That evening, Carolyn arrives at the boat with Captain Alan Wilson (Murray Hamilton) and his wife. Alan, who is somewhat drunk, jokes about Cinzia's living arrangement with Tom and slaps her on the behind as she serves drinks. She calls him an ill-mannered lout and throws a drink in his face before going to her room to cry. Tom asks Alan to leave the boat, but Carolyn takes Alan's side, following which Tom asks all three guests to leave. David cheers Cinzia up, and they make plans to go fishing, but Tom ruins David's plans by inviting Cinzia to the country club dance. Once there, Tom reconciles with Carolyn, and they agree to get married. As he dances with Cinzia, he finally realizes he is in love with her, but she learns of the proposal, becomes upset, and runs away. Tom catches her and breaks it off with Carolyn. A little while later, David unhappily finds Tom and Cinzia passionately kissing in a rowboat. The movement of the rowboat rings a bell in David's room and he covers his ears.

The children do not want Tom to marry Cinzia. David calls her ugly, Robert rejects her as a mother figure, and Elizabeth wants to continue sleeping in Tom's bed with him. Discouraged by this, Cinzia returns to her father, Maestro Zaccardi, but Tom follows her and she accepts Tom's wedding proposal.

The wedding takes place on the houseboat. Carolyn serves as maid of honour. The children initially refuse to participate in the ceremony, but as it begins, Elizabeth and David join Tom and Cinzia at the altar, and Robert joins them, playing "Here Comes the Bride" on his harmonica.


Grant and Freeman


Grant's wife Betsy Drake wrote the original script, and Grant originally intended that she would star with him. After he began an affair with Loren while filming The Pride and the Passion (1957), Grant arranged for Loren to take Drake's place with a rewritten script for which Drake did not receive credit. The affair ended in bitterness before The Pride and the Passion's filming ended, causing problems on the Houseboat set. Grant hoped to resume the relationship, but Loren agreed to marry Carlo Ponti instead.[2]

Filming locations[edit]

  • Parts of the movie were filmed in Fort Washington, Maryland on the Potomac River and Piscataway Creek at the present site of Fort Washington marina.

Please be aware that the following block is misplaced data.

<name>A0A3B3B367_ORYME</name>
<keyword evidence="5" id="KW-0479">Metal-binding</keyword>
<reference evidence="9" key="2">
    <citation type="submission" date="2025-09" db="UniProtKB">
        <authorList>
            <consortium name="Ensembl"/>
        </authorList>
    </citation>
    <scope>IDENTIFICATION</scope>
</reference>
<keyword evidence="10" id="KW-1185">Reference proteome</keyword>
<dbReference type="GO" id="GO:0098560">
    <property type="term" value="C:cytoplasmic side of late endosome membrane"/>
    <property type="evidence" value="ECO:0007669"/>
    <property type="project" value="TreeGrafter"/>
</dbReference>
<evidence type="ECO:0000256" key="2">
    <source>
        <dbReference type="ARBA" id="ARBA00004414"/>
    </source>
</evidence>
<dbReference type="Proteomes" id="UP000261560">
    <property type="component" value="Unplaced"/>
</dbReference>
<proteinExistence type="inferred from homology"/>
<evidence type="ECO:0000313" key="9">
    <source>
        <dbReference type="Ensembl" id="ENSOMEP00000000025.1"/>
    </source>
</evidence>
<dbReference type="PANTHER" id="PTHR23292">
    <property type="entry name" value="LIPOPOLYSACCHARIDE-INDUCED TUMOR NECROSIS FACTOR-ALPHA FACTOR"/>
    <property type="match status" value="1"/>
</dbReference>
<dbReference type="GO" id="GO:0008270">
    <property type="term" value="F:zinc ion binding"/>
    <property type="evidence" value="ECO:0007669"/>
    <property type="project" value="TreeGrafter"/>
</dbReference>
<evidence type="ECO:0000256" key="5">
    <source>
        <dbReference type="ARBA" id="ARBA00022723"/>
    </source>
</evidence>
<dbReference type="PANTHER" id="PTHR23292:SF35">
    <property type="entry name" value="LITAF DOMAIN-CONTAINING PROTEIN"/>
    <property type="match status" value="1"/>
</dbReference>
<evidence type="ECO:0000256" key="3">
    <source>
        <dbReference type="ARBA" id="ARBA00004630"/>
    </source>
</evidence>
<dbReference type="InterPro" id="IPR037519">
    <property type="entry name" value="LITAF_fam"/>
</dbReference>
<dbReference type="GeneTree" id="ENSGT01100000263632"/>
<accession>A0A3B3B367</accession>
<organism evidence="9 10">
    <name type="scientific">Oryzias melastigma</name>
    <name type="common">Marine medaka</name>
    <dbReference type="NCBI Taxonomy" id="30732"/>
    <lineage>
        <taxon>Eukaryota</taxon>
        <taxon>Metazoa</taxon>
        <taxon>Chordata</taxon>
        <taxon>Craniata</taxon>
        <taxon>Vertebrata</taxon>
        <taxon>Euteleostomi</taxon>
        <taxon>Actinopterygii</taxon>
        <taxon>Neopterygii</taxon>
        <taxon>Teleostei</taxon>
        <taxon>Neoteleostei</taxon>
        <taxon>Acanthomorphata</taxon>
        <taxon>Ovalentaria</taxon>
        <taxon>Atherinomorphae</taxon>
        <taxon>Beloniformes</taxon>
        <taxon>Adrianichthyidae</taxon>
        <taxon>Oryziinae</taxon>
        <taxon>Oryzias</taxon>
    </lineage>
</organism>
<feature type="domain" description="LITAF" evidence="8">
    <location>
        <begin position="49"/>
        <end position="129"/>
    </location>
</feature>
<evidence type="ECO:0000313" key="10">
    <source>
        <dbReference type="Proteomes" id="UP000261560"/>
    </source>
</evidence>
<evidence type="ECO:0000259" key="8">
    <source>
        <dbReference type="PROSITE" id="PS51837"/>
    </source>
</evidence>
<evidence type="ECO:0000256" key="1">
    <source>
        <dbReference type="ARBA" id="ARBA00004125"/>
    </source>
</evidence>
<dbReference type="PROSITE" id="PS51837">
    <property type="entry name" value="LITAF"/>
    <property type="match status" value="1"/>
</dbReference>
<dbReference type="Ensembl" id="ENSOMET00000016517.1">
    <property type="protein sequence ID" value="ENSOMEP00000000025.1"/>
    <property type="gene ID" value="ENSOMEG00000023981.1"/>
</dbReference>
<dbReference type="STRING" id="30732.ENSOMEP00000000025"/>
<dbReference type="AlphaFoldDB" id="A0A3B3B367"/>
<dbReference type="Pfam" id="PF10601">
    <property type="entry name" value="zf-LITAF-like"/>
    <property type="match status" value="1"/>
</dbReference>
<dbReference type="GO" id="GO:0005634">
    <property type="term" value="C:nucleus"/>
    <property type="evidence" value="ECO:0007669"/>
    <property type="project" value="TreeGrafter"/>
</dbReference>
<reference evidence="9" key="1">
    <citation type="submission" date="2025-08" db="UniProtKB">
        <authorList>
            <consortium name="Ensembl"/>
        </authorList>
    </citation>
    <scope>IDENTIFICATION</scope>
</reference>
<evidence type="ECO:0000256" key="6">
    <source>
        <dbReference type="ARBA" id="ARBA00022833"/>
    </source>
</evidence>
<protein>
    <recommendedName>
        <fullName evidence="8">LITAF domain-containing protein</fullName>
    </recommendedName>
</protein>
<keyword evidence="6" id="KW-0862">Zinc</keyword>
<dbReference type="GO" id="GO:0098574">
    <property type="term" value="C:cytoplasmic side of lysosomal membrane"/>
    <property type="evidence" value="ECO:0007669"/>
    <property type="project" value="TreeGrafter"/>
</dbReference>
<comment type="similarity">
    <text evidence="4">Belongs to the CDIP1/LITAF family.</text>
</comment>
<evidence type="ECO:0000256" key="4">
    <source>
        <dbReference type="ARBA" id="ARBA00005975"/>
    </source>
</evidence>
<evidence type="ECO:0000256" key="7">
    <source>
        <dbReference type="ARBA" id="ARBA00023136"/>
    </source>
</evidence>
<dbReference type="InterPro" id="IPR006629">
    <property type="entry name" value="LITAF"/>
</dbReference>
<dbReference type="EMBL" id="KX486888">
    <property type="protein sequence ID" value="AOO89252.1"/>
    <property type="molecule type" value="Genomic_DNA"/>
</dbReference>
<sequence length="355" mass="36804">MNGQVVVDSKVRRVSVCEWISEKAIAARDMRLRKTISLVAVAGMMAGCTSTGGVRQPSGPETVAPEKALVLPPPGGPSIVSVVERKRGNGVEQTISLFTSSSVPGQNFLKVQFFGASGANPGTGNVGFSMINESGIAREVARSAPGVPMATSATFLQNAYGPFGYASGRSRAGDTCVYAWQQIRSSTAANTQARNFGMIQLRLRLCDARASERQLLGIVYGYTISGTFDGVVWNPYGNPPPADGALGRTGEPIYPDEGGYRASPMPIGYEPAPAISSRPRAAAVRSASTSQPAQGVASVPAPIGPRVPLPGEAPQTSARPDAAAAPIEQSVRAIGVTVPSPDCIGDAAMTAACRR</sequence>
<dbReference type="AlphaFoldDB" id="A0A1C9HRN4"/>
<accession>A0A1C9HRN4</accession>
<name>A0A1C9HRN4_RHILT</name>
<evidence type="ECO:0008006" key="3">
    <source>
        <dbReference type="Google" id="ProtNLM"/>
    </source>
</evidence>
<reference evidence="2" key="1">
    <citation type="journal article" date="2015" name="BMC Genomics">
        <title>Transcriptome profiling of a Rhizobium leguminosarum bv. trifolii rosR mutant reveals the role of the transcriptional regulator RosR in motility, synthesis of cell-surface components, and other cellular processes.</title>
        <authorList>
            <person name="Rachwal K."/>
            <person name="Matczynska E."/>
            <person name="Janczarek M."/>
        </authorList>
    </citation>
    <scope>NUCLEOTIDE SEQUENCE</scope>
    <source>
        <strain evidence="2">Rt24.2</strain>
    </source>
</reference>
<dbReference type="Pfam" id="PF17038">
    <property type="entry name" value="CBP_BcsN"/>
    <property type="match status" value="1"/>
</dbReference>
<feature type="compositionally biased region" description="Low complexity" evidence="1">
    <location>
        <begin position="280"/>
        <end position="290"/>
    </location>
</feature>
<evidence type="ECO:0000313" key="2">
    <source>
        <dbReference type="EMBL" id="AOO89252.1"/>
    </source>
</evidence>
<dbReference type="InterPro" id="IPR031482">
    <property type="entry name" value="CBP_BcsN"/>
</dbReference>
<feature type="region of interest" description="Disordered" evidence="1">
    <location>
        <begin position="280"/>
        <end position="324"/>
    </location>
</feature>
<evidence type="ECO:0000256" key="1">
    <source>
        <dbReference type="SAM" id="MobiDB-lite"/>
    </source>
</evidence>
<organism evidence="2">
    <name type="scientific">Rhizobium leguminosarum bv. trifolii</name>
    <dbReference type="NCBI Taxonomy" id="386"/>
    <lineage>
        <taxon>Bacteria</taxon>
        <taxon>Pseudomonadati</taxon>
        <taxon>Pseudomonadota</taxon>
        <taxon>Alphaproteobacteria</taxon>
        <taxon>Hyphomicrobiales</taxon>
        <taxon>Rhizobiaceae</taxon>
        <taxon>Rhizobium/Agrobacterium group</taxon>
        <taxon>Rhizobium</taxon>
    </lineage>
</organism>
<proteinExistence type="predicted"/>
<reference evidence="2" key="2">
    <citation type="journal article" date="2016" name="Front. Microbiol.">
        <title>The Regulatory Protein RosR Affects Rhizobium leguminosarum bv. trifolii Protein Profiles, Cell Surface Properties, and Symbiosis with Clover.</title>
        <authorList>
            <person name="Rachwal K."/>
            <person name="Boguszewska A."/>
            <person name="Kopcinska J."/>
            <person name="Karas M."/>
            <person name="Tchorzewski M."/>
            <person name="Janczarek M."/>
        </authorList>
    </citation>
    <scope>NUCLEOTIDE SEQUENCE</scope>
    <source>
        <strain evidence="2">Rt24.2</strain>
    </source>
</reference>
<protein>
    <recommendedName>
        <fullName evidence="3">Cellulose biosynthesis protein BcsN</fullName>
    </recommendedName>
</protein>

• This film was also shot on the Tidal Basin in Washington, DC.
  • The amusement park featured in the movie was Glen Echo Park, located on the Potomac River in the Cabin John section of Montgomery County, Maryland.
  • The home in opening scene is located in Mount Vernon, Virginia
  • The hotel featured in the movie is the former Continental Hotel, located on Capitol Hill until it was demolished in the 1970s.
  • Also featured is the former Watergate barge stage behind the Lincoln Memorial on the Potomac River (1935-1965). (The Watergate barge is not to be confused with the Watergate complex.)


On Rotten Tomatoes, the film holds an approval rating of 64% based on 11 reviews, with an average rating of 5.84/10.[3]


See also[edit]


  1. ^ Cohn, Lawrence (October 15, 1990). "All-Time Film Rental Champs". Variety. p. M164.
  2. ^ Jaynes, Barbara Grant & Trachtenberg, Robert (2004). Cary Grant: A Class Apart. Burbank, California: Turner Classic Movies (TCM) and Turner Entertainment.CS1 maint: uses authors parameter (link)
  3. ^ "Boathouse (1958)". Rotten Tomatoes. Retrieved June 3, 2020.
  4. ^ "THE 31ST ACADEMY AWARDS 1959". Oscars. Retrieved May 12, 2017.
  5. ^ "Golden Globe Awards for 'Harry Guardino'". Golden Globe. Retrieved May 12, 2017.
  6. ^ Retrieved May 12, 2017.
  7. ^ "Decoding Mahesh Bhatt: A Life In Films". The Quint. 20 September 2017.